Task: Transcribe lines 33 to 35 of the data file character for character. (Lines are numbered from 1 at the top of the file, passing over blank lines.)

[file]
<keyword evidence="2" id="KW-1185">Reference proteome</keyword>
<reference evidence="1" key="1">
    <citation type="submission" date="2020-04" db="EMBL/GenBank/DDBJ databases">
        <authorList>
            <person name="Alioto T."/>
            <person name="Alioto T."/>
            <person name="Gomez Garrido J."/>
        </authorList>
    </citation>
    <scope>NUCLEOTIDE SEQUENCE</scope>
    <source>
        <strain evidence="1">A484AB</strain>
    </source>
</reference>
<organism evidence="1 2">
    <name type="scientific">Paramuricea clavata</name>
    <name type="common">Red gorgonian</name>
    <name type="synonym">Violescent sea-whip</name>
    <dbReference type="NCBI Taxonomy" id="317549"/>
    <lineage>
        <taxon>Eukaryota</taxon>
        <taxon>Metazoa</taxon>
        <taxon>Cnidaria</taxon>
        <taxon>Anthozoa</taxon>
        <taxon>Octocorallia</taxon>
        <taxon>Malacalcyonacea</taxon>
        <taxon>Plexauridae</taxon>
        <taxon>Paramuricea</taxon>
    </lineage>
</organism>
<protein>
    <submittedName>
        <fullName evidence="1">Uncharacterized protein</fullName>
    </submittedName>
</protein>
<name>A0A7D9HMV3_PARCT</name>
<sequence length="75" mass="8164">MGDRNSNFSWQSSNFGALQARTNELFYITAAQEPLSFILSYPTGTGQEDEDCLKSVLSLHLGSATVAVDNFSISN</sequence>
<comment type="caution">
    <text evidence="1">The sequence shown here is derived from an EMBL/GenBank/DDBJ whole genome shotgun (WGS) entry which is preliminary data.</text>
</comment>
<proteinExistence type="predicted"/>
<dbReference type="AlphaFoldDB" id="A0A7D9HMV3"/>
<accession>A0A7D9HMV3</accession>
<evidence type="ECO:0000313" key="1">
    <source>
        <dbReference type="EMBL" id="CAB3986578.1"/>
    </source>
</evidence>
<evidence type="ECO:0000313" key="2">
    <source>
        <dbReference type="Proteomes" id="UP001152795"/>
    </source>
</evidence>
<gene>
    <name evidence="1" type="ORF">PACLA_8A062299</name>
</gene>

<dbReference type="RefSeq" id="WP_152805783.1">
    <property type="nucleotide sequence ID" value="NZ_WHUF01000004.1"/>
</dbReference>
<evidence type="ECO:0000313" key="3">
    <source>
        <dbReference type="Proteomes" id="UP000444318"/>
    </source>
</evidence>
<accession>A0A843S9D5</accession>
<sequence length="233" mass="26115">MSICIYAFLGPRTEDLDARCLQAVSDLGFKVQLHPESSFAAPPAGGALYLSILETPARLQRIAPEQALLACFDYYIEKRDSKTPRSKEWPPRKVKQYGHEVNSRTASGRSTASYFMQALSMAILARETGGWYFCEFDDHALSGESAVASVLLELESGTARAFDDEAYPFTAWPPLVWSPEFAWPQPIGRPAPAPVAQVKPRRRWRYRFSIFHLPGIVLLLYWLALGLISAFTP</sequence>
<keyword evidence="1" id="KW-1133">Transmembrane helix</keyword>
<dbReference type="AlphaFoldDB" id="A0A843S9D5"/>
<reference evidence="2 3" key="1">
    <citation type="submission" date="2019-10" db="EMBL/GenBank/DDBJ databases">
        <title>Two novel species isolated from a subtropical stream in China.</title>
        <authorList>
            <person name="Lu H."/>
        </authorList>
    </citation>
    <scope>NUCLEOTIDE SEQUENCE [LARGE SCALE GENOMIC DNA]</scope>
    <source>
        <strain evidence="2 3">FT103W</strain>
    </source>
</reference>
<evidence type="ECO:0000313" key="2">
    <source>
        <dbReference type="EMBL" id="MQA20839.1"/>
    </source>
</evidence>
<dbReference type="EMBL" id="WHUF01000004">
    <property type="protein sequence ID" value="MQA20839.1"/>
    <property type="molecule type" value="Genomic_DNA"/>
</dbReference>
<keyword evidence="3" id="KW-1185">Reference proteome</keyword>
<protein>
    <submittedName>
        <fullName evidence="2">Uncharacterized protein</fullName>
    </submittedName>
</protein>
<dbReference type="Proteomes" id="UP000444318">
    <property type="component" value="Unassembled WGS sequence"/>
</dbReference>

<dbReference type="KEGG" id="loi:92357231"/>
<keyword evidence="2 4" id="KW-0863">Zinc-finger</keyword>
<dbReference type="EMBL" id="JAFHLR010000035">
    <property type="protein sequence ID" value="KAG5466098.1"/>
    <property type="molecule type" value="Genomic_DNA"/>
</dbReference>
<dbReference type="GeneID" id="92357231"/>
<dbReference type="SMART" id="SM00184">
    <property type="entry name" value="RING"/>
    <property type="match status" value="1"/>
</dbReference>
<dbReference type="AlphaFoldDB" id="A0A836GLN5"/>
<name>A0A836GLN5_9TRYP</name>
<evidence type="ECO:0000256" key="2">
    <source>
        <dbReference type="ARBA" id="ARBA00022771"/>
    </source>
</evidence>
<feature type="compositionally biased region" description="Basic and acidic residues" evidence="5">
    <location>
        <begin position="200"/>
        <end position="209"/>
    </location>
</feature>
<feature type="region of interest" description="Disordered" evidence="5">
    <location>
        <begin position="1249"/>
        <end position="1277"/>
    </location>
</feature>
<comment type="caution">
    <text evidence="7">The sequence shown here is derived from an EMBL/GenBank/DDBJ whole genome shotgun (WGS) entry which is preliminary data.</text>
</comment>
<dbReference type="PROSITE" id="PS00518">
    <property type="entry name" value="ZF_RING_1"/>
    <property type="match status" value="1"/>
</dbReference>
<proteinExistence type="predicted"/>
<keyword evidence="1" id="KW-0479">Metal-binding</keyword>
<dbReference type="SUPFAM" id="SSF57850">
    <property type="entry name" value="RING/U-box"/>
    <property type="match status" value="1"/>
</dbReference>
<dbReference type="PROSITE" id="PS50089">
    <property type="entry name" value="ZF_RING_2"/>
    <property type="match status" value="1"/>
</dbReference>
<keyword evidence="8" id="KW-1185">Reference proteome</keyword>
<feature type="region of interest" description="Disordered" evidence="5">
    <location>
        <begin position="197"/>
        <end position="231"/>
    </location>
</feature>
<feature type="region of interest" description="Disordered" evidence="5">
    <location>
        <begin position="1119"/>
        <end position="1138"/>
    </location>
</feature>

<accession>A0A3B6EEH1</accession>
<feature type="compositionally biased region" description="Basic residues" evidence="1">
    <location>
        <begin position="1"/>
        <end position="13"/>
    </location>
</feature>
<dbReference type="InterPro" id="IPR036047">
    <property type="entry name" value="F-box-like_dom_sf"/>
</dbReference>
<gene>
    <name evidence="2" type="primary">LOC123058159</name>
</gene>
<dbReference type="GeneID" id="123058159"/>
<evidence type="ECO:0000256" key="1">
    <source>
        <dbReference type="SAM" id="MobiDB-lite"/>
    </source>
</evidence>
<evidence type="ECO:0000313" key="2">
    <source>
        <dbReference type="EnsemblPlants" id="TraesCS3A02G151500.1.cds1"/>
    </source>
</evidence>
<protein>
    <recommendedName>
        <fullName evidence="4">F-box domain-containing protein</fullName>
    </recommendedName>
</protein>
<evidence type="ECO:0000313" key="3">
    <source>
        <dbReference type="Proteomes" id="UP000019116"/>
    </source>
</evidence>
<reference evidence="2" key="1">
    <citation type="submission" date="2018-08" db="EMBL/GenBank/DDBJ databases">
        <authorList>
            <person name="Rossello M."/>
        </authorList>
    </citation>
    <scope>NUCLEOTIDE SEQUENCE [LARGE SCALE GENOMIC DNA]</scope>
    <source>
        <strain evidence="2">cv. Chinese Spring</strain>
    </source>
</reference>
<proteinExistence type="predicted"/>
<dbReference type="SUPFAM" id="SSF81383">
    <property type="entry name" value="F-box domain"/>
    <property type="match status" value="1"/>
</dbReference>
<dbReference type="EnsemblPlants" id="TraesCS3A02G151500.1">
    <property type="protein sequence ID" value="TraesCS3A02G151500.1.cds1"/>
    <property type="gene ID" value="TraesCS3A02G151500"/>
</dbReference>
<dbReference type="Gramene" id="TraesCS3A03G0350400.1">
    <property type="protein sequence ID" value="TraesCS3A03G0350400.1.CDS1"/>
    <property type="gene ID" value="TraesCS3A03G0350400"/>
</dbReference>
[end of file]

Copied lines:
        <fullName evidence="1">Uncharacterized protein</fullName>
    </submittedName>
</protein>